The Kremlin’s real goal is to help Syrian President Bashar al-Assad retake as much as possible of the territory his forces have lost to opponents, including U.S.-backed rebels, Russian officials say. Moscow’s deployment of several dozen planes, as well as ships in the Black and Caspian Seas, could last a year or more, one official said.
President Vladimir Putin is willing to run the risk of falling into the kind of quagmire that helped sink the Soviet Union a generation ago for the chance to roll back U.S. influence and demonstrate he can dictate terms to Washington. If the strategy is successful, Russia’s largest military drive in decades outside the former Soviet Union would force the U.S. and its allies to choose between Assad, whom they oppose for his human-rights abuses, and the brutal extremists of Islamic State…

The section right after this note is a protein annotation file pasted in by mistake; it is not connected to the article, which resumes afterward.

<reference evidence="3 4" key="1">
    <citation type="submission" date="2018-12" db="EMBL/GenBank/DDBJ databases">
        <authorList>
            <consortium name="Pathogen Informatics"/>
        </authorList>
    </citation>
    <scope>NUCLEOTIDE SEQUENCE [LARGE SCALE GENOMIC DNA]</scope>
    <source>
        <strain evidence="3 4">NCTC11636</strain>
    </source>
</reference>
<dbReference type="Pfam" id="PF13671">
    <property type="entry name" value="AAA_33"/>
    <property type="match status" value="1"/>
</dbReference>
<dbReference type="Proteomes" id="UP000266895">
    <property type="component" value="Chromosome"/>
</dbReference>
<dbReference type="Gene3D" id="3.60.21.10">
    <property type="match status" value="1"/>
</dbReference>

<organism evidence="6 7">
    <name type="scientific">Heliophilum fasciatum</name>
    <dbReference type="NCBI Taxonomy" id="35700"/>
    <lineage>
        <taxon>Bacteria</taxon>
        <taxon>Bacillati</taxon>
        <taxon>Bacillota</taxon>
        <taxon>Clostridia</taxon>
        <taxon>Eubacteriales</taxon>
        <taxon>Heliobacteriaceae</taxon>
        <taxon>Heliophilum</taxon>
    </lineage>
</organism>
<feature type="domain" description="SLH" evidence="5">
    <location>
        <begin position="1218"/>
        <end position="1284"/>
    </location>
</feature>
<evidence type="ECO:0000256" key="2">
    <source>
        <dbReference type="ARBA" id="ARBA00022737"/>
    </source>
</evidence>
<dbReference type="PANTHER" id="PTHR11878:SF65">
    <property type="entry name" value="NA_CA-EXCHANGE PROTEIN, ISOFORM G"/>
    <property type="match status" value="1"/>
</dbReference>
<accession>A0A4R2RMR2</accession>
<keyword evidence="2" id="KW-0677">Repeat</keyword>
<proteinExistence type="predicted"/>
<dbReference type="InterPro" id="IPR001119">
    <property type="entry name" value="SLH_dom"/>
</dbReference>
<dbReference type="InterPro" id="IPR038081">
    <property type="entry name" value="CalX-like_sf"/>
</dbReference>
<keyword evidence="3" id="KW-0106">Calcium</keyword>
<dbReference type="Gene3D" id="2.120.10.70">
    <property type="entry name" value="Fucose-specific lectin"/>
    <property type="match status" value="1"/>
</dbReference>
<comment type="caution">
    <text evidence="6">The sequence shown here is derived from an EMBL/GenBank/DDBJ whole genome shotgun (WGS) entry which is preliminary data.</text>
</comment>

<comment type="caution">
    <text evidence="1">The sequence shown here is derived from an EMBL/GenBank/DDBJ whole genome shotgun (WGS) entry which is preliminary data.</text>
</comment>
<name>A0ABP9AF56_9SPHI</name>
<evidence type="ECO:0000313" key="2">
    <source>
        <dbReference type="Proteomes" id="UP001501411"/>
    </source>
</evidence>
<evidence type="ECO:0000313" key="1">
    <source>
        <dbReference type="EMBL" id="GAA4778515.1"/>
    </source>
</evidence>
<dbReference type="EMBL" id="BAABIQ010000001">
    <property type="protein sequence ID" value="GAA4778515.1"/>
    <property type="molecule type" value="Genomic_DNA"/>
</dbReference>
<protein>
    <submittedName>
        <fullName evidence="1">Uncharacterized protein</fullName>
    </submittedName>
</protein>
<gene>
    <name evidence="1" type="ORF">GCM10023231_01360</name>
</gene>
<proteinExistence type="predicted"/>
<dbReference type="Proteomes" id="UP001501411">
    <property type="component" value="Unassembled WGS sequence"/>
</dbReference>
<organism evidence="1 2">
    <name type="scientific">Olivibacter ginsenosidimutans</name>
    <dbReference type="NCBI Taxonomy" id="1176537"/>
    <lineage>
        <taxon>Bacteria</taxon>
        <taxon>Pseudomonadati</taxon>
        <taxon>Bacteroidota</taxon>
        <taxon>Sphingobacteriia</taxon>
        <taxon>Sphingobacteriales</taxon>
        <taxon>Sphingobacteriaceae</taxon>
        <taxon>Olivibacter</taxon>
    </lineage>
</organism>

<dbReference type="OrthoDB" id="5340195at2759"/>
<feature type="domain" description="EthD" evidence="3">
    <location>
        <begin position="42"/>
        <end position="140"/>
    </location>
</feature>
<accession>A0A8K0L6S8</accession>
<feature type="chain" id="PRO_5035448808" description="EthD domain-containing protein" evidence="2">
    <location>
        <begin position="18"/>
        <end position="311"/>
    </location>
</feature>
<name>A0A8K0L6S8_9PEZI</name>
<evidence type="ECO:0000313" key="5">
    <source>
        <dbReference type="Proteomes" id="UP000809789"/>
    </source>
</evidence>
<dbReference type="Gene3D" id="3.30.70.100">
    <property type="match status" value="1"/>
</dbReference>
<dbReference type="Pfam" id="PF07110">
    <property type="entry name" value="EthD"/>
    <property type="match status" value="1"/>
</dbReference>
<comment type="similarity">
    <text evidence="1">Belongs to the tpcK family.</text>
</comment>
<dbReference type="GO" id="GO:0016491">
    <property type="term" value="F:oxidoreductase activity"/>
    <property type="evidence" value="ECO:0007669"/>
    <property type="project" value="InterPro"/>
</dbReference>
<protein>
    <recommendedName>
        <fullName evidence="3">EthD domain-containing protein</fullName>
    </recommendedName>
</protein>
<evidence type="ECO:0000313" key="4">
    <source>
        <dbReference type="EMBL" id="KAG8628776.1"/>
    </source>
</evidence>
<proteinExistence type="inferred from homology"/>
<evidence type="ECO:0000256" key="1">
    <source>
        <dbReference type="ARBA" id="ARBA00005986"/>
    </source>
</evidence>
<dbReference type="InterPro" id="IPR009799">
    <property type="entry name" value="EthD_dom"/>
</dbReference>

Moscow’s campaign is designed to rout initially the groups that have threatened Assad’s control over key cities in western Syria, both radical Islamists and the so-called moderate rebels backed by the U.S. and its allies. Later will come a broader offensive against Islamic State in the north and east of the country, say officials, speaking on condition of anonymity to discuss confidential matters.
“Everybody understands that ‘terrorists’ is a very vague definition which allows Russia to target all groups it needs to fight in order to achieve the main goal — strengthen Syrian army positions and help them restore control over major cities,” said Fyodor Lukyanov, head of the Moscow-based Council on Foreign and Defense Policy, a research group that advises the Russian government.